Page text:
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Maacher jhol (Bengali fish curry with eggplant, cauliflower and potato)

Time 1 hour 45 minutes
Yields Serves 4
Maacher jhol (Bengali fish curry with eggplant, cauliflower and potato)
1

Rub the fish with one-half teaspoon of salt and 1 teaspoon turmeric. Set aside in a medium bowl.

2

Soak the cumin and mustard seeds in 4 teaspoons of warm water for 10 minutes, then put the seeds in a blender with the ginger and onions. Blend, using a little water as needed (we used one-quarter cup) to get a smooth, thick paste.

3

In a large wok or karai, heat the canola oil over high heat until shimmering, then reduce the heat slightly to medium-high and fry the fish pieces, turning occasionally until crisp and brown, about 3 minutes on each side. Remove the fish to a plate and drain the oil, reserving 2 teaspoons of the oil.

4

Add back the reserved oil to the pan and heat the pan over medium-high heat. Add the onion seeds and fry for 15 to 20 seconds, then add the onion paste. Reduce the heat to medium and add the remaining 2 teaspoons of turmeric, red chile powder, ground coriander and potato wedges. Add a quarter-cup of water, cover loosely and cook until potato is almost done and a knife pierces the wedges fairly easily, about 20 to 25 minutes. Check the pan every few minutes, adding a quarter cup of water each time the contents begin to look dry, and stirring gently but often so nothing burns. Add the cauliflower, eggplant, green chiles, salt to taste and another quarter-cup water to thicken the sauce. Cover loosely and cook for about 10 minutes, stirring occasionally, until the cauliflower and eggplant are cooked.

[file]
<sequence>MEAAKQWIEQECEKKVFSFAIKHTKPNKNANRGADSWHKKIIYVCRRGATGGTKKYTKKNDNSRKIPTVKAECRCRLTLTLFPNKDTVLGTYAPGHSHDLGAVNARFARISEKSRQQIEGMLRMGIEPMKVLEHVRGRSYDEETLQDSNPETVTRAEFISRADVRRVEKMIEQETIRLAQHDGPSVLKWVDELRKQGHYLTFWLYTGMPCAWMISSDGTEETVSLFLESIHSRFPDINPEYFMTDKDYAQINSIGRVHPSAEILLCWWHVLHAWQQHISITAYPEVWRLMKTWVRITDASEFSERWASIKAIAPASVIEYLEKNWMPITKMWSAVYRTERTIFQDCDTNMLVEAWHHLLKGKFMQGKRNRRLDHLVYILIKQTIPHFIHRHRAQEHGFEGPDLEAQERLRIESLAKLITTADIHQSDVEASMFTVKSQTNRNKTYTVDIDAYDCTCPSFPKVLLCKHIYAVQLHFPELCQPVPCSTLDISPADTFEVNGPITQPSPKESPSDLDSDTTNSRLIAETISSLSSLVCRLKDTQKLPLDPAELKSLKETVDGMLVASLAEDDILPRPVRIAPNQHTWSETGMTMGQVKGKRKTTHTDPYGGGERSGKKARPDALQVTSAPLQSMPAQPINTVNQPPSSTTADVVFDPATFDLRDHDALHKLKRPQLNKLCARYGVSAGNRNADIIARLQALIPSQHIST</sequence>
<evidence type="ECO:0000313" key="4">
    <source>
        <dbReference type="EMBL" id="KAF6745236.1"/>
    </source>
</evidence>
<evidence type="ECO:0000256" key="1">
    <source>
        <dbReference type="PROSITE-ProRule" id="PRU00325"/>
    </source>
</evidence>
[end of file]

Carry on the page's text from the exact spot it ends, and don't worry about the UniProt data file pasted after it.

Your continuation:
5

Arrange the fish in the sauce and cook for another 3 to 4 minutes. Add more water if needed to thin the sauce, and turn the fish pieces over once, but do not stir. Sprinkle with cilantro. Serve immediately.

Adapted from “The Calcutta Kitchen” by Simon Parkes and Udit Sarkhel. Nigella seeds can be found at Indian markets. A karai is a very deep, circular pan used traditionally in Indian and Pakistani cooking and found at some Indian markets; a wok can be substituted. This dish is served with steamed rice.

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